Remember, we shoot to complete four activities. First things first, patient gets to ERASE the two they don’t like. Right off the bat, they are eliminating the “boring things”, and feeling good about it.  Once they narrow your list down to four items, let them number the activities, one through four.  This will be the order in which the activities are accomplished.  I’ll usually throw them a bone too, sharing that if we finish all four activities in that order, they can choose something fun to do at the end. If they seem to be veering off track during the session, remind them of their list, and that we get to ERASE each activity as it is accomplished.  You’re empowering them to self monitor their behavior, and offering an instant “reward” for their hard work will do wonders for their self esteem.

Usually, I’ll come up with exciting names for the things I’m hoping to get done, and incredibly boring names for the “throw away” activities. Even if they erase one activity that you’re hoping to accomplish, three solid activities is still better than an hour long argument. Also, keep in mind that giving these activities “code names” gives you quite a bit of latitude. “Circus Act”, for example, could involve the trampoline (as in my example), the Clown vectogram, something with balloons, something with red/green glasses, ring toss, and so on. Find names that sound fun to the kids and are a bit ambiguous and allow for modification.  It will allow you to move around in your VT room while constantly reminding the patient that we are fun with the activities that they chose.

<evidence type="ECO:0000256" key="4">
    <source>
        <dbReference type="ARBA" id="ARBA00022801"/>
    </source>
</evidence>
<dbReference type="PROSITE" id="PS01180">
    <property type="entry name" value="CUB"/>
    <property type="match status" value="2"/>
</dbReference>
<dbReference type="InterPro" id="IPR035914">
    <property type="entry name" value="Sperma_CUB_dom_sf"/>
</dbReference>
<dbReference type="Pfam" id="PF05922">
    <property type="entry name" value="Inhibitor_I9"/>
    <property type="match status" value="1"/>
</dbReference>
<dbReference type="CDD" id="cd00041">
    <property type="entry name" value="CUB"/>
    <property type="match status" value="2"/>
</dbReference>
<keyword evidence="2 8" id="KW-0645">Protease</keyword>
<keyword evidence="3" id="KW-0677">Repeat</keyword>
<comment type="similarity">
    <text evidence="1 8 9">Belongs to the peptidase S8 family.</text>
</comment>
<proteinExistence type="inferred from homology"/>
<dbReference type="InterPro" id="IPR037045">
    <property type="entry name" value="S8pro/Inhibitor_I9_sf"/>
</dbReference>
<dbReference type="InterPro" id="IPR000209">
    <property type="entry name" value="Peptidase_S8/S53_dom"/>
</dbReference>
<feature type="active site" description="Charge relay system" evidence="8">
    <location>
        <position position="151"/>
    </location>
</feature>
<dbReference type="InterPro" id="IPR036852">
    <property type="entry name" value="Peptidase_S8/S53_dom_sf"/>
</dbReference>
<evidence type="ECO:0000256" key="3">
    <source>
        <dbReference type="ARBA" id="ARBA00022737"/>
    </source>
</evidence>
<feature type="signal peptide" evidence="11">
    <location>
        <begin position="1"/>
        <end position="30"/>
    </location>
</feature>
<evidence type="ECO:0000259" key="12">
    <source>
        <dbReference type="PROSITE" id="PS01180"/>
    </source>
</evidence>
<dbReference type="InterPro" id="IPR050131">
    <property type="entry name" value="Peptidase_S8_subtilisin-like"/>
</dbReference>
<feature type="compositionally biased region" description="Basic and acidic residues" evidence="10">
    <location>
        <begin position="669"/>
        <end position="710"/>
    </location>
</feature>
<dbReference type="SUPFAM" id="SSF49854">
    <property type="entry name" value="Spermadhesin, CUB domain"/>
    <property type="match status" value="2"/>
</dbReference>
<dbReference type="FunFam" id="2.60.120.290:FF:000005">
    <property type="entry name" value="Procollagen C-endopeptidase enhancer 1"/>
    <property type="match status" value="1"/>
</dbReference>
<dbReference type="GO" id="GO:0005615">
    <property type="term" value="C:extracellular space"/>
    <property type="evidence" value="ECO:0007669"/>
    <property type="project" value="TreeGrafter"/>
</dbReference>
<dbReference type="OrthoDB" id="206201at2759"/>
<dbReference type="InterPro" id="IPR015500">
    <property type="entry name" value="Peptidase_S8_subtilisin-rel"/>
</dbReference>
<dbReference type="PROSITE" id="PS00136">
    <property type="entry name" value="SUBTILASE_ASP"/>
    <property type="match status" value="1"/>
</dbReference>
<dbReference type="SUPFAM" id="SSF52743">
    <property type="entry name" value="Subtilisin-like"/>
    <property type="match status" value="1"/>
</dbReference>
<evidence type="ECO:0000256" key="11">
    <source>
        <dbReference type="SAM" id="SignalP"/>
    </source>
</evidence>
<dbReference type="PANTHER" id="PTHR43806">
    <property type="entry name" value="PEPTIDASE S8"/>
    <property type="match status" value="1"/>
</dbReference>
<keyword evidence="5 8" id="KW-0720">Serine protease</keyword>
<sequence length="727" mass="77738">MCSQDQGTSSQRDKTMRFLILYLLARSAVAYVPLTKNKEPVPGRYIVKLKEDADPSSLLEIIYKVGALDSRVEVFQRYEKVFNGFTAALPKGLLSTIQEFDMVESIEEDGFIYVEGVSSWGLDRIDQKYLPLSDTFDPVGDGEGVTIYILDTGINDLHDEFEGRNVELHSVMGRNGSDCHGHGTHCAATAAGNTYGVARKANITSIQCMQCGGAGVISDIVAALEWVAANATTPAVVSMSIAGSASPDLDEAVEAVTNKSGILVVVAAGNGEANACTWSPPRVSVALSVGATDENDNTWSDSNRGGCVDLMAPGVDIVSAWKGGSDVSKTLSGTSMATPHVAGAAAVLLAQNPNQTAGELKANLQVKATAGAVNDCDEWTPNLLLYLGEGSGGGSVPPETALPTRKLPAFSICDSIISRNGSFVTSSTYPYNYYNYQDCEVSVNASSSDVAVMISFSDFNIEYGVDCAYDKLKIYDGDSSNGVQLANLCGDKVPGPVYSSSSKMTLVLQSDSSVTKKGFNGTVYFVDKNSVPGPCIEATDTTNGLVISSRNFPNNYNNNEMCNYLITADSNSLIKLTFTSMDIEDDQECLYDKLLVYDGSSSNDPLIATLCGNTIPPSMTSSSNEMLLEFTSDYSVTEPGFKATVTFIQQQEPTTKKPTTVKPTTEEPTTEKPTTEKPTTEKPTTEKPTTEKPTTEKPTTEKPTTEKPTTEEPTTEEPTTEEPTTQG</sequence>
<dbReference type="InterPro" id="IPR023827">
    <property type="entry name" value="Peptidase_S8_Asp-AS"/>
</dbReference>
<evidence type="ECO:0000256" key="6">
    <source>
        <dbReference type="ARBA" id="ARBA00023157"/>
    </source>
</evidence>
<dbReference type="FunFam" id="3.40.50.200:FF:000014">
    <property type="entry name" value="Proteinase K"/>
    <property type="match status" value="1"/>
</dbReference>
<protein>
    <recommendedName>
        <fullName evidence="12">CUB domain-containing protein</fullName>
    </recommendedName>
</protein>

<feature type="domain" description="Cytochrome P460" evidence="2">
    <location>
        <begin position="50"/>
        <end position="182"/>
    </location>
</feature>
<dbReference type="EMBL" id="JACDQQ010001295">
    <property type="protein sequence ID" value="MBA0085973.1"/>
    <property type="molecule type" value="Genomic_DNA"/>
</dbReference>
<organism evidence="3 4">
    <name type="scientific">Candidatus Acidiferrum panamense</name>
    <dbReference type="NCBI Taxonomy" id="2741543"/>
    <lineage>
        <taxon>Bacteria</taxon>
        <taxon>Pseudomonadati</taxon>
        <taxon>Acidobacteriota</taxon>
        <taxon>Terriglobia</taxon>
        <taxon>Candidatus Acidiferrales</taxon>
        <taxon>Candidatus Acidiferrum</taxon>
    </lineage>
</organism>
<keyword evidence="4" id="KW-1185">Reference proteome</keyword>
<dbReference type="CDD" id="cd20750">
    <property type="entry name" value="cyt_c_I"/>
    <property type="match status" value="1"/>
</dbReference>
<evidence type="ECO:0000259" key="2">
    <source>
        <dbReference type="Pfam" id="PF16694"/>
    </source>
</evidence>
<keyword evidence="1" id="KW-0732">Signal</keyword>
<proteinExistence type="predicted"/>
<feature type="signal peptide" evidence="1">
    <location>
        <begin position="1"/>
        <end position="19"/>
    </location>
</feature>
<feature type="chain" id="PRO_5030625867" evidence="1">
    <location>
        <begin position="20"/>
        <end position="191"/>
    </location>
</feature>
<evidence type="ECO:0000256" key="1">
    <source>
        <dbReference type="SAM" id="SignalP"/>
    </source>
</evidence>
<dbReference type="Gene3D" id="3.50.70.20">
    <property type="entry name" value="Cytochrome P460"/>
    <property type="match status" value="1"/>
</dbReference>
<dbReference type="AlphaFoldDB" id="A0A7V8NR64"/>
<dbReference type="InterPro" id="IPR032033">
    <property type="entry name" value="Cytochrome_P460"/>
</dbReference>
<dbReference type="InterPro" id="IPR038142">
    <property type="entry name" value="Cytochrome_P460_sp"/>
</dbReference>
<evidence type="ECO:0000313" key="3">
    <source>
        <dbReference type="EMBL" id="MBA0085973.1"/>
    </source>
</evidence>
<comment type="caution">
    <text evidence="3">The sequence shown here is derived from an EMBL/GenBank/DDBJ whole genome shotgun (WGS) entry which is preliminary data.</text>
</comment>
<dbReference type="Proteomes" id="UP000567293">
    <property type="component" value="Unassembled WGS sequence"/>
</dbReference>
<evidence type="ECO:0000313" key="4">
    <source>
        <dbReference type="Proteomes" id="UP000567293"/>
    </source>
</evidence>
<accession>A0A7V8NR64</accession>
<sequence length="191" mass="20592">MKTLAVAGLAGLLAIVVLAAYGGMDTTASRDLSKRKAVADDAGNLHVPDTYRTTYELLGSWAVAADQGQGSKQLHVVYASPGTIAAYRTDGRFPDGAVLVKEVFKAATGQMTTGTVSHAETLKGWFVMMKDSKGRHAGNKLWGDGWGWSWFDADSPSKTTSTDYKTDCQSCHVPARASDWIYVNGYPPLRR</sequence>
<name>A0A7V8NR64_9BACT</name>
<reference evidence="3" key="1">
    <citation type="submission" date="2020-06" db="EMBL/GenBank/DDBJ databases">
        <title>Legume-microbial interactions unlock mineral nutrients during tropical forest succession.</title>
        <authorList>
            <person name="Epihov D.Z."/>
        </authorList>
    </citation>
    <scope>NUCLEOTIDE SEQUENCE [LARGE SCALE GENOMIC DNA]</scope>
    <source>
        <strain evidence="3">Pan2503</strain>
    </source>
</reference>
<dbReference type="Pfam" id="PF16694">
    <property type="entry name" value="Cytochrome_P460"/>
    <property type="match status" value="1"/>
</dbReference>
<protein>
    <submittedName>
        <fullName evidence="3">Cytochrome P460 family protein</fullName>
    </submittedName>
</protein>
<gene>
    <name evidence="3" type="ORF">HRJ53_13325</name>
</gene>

Truly your session begins with some solid preparation, and a lot of those “fires” can be avoided by offering the proper choices to your patients.

My Back Pocket – A great friend of mine who is a Marriage and Family Counselor once taught me this technique, which she calls “my back pocket”. The idea is, at the first sign of trouble, to divert attention with an anecdote unrelated to the task at hand – which essentially dissolves the argument and does not acknowledge the opposition – while you subtly transition to a more favorable activity. The diversion will take their mind off of their discontent, and hopefully will keep the session moving in a positive direction. Keep a funny story or “in your back pocket” – which for me was the time I went bungee jumping and pee’d my pants half way down – don’t ask. This sounds very simple, but the idea is when a patient fires the “first shot”, do not “return fire” or even respond. Instead, do the unexpected. Tell a funny story and move on.

Diamond in The Rough – This one is the most important to me, personally. By the time they get to us, most patients have been labeled, called stupid, told they are somehow less than their peers, told they need to try harder, told things should be easy, considered for medication, and felt the stress at home of their parents as they try to figure out how to help.  Every adult this child runs into is focused, serious, intent on finding a solution. Very few adults, it seems anyway, take the time to identify with the child and listen to their story. Maybe even try to befriend them.  There is so much power in being that adult, being the one “grown up” in the kid’s life who understands.  Be their diamond in the rough – the one adult who doesn’t treat them like the rest.